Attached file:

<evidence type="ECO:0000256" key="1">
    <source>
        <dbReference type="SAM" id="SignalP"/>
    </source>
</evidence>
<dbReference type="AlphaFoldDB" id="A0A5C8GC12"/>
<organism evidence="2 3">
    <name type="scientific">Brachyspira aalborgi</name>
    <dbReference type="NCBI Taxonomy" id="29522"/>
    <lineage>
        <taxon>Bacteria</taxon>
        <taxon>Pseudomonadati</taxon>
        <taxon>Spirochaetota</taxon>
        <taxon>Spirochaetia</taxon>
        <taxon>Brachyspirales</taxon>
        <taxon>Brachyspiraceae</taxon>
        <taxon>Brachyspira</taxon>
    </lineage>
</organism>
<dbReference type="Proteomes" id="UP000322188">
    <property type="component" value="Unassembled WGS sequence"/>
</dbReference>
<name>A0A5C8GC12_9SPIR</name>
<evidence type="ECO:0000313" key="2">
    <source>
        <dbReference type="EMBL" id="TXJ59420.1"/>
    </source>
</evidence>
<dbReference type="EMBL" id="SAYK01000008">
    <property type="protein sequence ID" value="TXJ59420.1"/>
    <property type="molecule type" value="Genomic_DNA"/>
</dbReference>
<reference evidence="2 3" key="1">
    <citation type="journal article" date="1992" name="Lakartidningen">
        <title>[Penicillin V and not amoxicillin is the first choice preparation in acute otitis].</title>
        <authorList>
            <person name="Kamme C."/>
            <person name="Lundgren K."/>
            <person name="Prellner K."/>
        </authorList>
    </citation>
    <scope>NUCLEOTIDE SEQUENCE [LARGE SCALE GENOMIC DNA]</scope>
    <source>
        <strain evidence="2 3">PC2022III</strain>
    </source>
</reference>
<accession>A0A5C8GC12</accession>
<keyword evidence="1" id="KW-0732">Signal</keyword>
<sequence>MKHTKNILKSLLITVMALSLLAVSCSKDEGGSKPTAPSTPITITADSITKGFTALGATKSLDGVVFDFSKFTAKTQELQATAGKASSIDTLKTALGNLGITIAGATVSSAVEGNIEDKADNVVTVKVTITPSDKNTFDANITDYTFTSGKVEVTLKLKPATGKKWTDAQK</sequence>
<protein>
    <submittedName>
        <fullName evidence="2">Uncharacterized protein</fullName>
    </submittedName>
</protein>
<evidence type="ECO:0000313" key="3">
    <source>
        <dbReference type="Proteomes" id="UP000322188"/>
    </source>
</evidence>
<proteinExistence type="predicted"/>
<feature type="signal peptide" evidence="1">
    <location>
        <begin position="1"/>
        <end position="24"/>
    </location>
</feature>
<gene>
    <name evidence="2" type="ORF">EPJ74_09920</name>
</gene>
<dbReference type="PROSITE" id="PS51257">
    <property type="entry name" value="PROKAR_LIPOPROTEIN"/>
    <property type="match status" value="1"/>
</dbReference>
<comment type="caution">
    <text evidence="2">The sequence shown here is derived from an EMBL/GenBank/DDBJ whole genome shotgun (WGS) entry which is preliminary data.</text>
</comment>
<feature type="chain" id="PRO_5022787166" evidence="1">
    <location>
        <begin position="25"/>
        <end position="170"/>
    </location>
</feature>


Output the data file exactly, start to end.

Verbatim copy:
<evidence type="ECO:0000256" key="1">
    <source>
        <dbReference type="SAM" id="SignalP"/>
    </source>
</evidence>
<dbReference type="AlphaFoldDB" id="A0A5C8GC12"/>
<organism evidence="2 3">
    <name type="scientific">Brachyspira aalborgi</name>
    <dbReference type="NCBI Taxonomy" id="29522"/>
    <lineage>
        <taxon>Bacteria</taxon>
        <taxon>Pseudomonadati</taxon>
        <taxon>Spirochaetota</taxon>
        <taxon>Spirochaetia</taxon>
        <taxon>Brachyspirales</taxon>
        <taxon>Brachyspiraceae</taxon>
        <taxon>Brachyspira</taxon>
    </lineage>
</organism>
<dbReference type="Proteomes" id="UP000322188">
    <property type="component" value="Unassembled WGS sequence"/>
</dbReference>
<name>A0A5C8GC12_9SPIR</name>
<evidence type="ECO:0000313" key="2">
    <source>
        <dbReference type="EMBL" id="TXJ59420.1"/>
    </source>
</evidence>
<dbReference type="EMBL" id="SAYK01000008">
    <property type="protein sequence ID" value="TXJ59420.1"/>
    <property type="molecule type" value="Genomic_DNA"/>
</dbReference>
<reference evidence="2 3" key="1">
    <citation type="journal article" date="1992" name="Lakartidningen">
        <title>[Penicillin V and not amoxicillin is the first choice preparation in acute otitis].</title>
        <authorList>
            <person name="Kamme C."/>
            <person name="Lundgren K."/>
            <person name="Prellner K."/>
        </authorList>
    </citation>
    <scope>NUCLEOTIDE SEQUENCE [LARGE SCALE GENOMIC DNA]</scope>
    <source>
        <strain evidence="2 3">PC2022III</strain>
    </source>
</reference>
<accession>A0A5C8GC12</accession>
<keyword evidence="1" id="KW-0732">Signal</keyword>
<sequence>MKHTKNILKSLLITVMALSLLAVSCSKDEGGSKPTAPSTPITITADSITKGFTALGATKSLDGVVFDFSKFTAKTQELQATAGKASSIDTLKTALGNLGITIAGATVSSAVEGNIEDKADNVVTVKVTITPSDKNTFDANITDYTFTSGKVEVTLKLKPATGKKWTDAQK</sequence>
<protein>
    <submittedName>
        <fullName evidence="2">Uncharacterized protein</fullName>
    </submittedName>
</protein>
<evidence type="ECO:0000313" key="3">
    <source>
        <dbReference type="Proteomes" id="UP000322188"/>
    </source>
</evidence>
<proteinExistence type="predicted"/>
<feature type="signal peptide" evidence="1">
    <location>
        <begin position="1"/>
        <end position="24"/>
    </location>
</feature>
<gene>
    <name evidence="2" type="ORF">EPJ74_09920</name>
</gene>
<dbReference type="PROSITE" id="PS51257">
    <property type="entry name" value="PROKAR_LIPOPROTEIN"/>
    <property type="match status" value="1"/>
</dbReference>
<comment type="caution">
    <text evidence="2">The sequence shown here is derived from an EMBL/GenBank/DDBJ whole genome shotgun (WGS) entry which is preliminary data.</text>
</comment>
<feature type="chain" id="PRO_5022787166" evidence="1">
    <location>
        <begin position="25"/>
        <end position="170"/>
    </location>
</feature>